Finnish health authorities reported Tuesday 220 new coronavirus infections. Added to the 502 infections reported between Saturday and Monday, they make a total of 722 new cases since last Saturday. In addition, a person died in the Kuopio region as a result of the disease.
More specifically, the National Institute for Health and Welfare (THL) reported 412 new infections found on Saturday and Sunday, 90 on Monday and 220 on Tuesday.
With this increase, the total number of infected people in Finland since the start of the pandemic rises to 18,107.
To date, the Nordic country has also reported 363 deaths associated with the Covid-19 disease, most of them (289) in the Helsinki-Uusimaa region.
According to THL, the average age of the deceased is 84. The vast majority of them (over 95 percent) had one or more previous long-term illnesses.
86 patients in hospital care
The number of people hospitalized for coronavirus increased by 18 compared to the previous report, to 86. In turn, the number of patients in intensive care remained stable at 13.
The largest number of new cases have been recorded in the hospital districts of Helsinki and Uusimaa, Southwest Finland, North Ostrobothnia and Pirkanmaa.Incidence of new cases, THL says.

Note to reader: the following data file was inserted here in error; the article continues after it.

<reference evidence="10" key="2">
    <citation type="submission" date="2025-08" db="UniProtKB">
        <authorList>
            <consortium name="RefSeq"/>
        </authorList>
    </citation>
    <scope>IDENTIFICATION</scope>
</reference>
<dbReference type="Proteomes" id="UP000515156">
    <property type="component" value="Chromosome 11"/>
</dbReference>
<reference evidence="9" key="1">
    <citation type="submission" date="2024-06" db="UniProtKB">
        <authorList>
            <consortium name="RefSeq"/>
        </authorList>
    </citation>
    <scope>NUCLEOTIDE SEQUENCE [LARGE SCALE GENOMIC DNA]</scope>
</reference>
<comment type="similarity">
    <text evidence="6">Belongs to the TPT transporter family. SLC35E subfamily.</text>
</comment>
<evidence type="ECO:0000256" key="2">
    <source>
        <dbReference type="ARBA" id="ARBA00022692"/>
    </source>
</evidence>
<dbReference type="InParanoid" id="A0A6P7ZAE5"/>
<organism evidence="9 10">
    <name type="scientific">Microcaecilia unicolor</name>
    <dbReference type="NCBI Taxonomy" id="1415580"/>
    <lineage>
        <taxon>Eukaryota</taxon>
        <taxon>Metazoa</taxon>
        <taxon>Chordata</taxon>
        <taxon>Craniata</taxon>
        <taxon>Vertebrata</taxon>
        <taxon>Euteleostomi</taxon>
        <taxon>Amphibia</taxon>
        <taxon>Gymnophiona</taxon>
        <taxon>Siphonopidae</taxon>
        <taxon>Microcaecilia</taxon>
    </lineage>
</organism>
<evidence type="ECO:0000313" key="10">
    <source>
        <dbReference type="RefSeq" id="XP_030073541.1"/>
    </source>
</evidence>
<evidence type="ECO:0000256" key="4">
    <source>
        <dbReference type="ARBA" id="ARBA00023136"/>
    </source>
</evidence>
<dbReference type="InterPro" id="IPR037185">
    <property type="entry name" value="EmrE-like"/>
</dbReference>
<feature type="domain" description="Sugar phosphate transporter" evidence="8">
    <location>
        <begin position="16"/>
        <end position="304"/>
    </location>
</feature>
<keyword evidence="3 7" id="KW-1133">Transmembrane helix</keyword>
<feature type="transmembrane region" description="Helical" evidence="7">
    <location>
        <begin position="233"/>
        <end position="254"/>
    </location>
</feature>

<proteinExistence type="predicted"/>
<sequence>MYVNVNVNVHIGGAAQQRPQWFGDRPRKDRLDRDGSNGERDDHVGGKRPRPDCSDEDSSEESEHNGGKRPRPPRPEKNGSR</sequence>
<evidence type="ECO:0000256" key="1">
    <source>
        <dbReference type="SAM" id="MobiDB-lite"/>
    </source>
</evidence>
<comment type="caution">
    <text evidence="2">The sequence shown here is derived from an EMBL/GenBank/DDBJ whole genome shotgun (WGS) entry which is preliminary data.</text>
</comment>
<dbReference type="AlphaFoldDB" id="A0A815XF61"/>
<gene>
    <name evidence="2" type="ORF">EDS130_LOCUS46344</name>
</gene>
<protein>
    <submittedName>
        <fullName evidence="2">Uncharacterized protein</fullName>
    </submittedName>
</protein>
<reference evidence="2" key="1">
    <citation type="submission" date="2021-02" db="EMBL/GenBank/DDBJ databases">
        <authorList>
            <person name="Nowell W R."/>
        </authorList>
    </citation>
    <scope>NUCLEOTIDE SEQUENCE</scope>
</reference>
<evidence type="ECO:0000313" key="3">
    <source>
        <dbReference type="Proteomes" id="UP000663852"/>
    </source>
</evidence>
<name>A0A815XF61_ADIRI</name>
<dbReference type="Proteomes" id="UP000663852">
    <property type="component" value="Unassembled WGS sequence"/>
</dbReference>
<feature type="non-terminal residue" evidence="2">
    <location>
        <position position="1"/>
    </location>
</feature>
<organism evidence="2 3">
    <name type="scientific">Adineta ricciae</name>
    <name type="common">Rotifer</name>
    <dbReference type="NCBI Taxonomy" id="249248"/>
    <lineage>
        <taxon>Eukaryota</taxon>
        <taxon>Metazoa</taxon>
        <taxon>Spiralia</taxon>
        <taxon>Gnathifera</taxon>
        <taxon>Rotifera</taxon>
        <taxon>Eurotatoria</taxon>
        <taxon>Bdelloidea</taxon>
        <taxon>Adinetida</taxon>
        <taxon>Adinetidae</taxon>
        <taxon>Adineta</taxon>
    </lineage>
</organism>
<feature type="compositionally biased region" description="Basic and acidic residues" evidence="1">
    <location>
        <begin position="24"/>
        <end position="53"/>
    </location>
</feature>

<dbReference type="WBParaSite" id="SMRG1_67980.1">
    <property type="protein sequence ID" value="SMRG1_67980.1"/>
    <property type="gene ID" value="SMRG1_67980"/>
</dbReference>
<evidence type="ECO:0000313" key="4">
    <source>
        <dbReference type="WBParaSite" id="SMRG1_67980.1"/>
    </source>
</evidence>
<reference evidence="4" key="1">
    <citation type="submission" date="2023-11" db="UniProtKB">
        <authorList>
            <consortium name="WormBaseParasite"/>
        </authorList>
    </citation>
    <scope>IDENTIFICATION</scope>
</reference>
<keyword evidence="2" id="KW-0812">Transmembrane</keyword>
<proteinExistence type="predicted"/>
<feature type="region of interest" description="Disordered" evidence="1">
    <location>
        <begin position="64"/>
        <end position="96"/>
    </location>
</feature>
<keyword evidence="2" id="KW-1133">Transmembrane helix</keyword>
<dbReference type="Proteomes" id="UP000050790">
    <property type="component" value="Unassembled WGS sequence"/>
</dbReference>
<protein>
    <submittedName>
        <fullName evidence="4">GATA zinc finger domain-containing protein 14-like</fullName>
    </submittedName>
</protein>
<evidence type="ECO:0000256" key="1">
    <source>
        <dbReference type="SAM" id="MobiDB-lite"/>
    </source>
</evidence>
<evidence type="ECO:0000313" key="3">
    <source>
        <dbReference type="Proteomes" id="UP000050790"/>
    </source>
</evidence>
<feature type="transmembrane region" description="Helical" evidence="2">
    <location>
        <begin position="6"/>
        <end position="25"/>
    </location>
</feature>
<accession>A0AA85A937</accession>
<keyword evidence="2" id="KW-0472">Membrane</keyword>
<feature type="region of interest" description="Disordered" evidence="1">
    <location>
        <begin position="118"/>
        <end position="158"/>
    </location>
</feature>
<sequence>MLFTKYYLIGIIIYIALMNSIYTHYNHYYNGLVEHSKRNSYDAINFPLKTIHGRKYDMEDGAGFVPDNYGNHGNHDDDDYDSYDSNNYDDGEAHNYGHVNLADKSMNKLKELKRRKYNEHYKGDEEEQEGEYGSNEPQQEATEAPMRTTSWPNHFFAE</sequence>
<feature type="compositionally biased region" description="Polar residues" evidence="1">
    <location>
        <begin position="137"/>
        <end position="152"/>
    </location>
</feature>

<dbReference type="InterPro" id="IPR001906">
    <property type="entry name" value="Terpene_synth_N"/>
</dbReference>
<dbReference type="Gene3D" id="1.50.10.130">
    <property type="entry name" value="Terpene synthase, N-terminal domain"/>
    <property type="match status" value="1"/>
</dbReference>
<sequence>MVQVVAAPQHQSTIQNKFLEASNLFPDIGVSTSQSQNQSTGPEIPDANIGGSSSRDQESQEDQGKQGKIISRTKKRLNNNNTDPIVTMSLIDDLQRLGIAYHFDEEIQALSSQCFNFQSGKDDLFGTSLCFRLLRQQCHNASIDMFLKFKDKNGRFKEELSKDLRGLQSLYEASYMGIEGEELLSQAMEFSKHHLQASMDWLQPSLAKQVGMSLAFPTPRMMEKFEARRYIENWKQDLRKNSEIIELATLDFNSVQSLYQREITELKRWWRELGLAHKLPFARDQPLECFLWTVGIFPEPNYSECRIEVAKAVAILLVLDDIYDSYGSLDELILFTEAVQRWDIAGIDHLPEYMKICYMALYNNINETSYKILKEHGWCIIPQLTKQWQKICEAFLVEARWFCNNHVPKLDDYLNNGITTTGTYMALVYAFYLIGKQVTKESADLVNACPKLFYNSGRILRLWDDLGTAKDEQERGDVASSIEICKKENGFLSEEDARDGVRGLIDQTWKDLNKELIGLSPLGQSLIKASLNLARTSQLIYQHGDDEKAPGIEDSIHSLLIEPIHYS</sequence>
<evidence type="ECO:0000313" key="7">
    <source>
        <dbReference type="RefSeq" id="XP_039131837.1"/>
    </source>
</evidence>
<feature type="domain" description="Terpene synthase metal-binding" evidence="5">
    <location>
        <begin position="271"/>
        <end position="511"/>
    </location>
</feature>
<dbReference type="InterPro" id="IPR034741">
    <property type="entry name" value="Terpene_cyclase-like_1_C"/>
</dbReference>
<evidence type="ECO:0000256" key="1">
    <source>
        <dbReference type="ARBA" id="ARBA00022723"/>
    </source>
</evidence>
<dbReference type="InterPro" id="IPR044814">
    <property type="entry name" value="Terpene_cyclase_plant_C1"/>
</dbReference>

Infections increasing in Helsinki
The Uusimaa Region Health Authority (HUS) reported Tuesday that cases have been increasing during the autumn at the rate of 700-800 per week.
“During the autumn, 700–800 new infections have been diagnosed in the HUS area every week after the good summer situation. The positivity percentage of the samples has also been on the rise. In the last two weeks, almost 3% of all samples were positive," says Markku Mäkijärvi, Chief Medical Officer in HUS.
According to HUS, the incidence of coronavirus infections in Uusimaa (94.5 per 100,000 inhabitants in the past two weeks) already exceeds the limit set by THL for a region to be considered in the acceleration phase.
The average incidence of cases for the whole country is 51.1 per 100,000 residents in the previous two weeks, according to THL.